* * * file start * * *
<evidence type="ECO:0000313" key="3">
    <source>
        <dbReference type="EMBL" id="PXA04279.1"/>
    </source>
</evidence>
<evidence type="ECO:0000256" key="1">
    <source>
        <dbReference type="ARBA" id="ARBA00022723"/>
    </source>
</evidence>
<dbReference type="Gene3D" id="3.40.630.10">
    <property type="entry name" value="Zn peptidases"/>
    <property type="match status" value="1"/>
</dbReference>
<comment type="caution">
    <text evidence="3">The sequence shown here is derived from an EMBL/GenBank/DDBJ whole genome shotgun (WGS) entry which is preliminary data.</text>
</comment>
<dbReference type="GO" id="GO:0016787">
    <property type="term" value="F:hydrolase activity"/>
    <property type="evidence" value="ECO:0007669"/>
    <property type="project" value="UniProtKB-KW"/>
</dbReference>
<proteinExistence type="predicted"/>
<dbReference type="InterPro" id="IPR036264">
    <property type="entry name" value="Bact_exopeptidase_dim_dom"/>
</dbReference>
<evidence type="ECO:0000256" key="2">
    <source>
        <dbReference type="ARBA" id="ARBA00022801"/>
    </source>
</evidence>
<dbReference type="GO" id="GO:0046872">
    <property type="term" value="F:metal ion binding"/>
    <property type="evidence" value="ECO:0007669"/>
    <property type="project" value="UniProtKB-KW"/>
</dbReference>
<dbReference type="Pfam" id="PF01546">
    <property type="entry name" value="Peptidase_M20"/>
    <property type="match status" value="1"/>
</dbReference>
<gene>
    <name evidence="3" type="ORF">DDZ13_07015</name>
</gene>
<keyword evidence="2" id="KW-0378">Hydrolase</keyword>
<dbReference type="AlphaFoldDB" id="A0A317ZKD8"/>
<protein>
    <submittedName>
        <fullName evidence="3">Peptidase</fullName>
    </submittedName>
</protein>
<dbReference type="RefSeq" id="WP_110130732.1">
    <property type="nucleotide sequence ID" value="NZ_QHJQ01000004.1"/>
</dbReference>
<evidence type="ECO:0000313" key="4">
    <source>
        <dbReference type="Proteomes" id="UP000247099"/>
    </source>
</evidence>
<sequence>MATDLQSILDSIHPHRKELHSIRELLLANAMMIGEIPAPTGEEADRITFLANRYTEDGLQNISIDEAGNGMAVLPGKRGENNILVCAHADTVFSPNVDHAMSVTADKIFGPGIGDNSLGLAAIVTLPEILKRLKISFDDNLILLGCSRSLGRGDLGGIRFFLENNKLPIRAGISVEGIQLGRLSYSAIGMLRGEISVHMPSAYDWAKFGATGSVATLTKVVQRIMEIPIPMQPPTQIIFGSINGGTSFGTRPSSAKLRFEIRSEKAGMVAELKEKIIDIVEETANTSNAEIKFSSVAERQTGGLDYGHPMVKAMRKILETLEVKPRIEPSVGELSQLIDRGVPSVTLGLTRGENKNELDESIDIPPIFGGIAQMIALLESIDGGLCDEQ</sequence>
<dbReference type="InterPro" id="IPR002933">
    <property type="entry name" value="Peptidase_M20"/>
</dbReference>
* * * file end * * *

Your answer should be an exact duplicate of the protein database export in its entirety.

<evidence type="ECO:0000313" key="3">
    <source>
        <dbReference type="EMBL" id="PXA04279.1"/>
    </source>
</evidence>
<evidence type="ECO:0000256" key="1">
    <source>
        <dbReference type="ARBA" id="ARBA00022723"/>
    </source>
</evidence>
<dbReference type="Gene3D" id="3.40.630.10">
    <property type="entry name" value="Zn peptidases"/>
    <property type="match status" value="1"/>
</dbReference>
<comment type="caution">
    <text evidence="3">The sequence shown here is derived from an EMBL/GenBank/DDBJ whole genome shotgun (WGS) entry which is preliminary data.</text>
</comment>
<dbReference type="GO" id="GO:0016787">
    <property type="term" value="F:hydrolase activity"/>
    <property type="evidence" value="ECO:0007669"/>
    <property type="project" value="UniProtKB-KW"/>
</dbReference>
<proteinExistence type="predicted"/>
<dbReference type="InterPro" id="IPR036264">
    <property type="entry name" value="Bact_exopeptidase_dim_dom"/>
</dbReference>
<evidence type="ECO:0000256" key="2">
    <source>
        <dbReference type="ARBA" id="ARBA00022801"/>
    </source>
</evidence>
<dbReference type="GO" id="GO:0046872">
    <property type="term" value="F:metal ion binding"/>
    <property type="evidence" value="ECO:0007669"/>
    <property type="project" value="UniProtKB-KW"/>
</dbReference>
<dbReference type="Pfam" id="PF01546">
    <property type="entry name" value="Peptidase_M20"/>
    <property type="match status" value="1"/>
</dbReference>
<gene>
    <name evidence="3" type="ORF">DDZ13_07015</name>
</gene>
<keyword evidence="2" id="KW-0378">Hydrolase</keyword>
<dbReference type="AlphaFoldDB" id="A0A317ZKD8"/>
<protein>
    <submittedName>
        <fullName evidence="3">Peptidase</fullName>
    </submittedName>
</protein>
<dbReference type="RefSeq" id="WP_110130732.1">
    <property type="nucleotide sequence ID" value="NZ_QHJQ01000004.1"/>
</dbReference>
<evidence type="ECO:0000313" key="4">
    <source>
        <dbReference type="Proteomes" id="UP000247099"/>
    </source>
</evidence>
<sequence>MATDLQSILDSIHPHRKELHSIRELLLANAMMIGEIPAPTGEEADRITFLANRYTEDGLQNISIDEAGNGMAVLPGKRGENNILVCAHADTVFSPNVDHAMSVTADKIFGPGIGDNSLGLAAIVTLPEILKRLKISFDDNLILLGCSRSLGRGDLGGIRFFLENNKLPIRAGISVEGIQLGRLSYSAIGMLRGEISVHMPSAYDWAKFGATGSVATLTKVVQRIMEIPIPMQPPTQIIFGSINGGTSFGTRPSSAKLRFEIRSEKAGMVAELKEKIIDIVEETANTSNAEIKFSSVAERQTGGLDYGHPMVKAMRKILETLEVKPRIEPSVGELSQLIDRGVPSVTLGLTRGENKNELDESIDIPPIFGGIAQMIALLESIDGGLCDEQ</sequence>
<dbReference type="InterPro" id="IPR002933">
    <property type="entry name" value="Peptidase_M20"/>
</dbReference>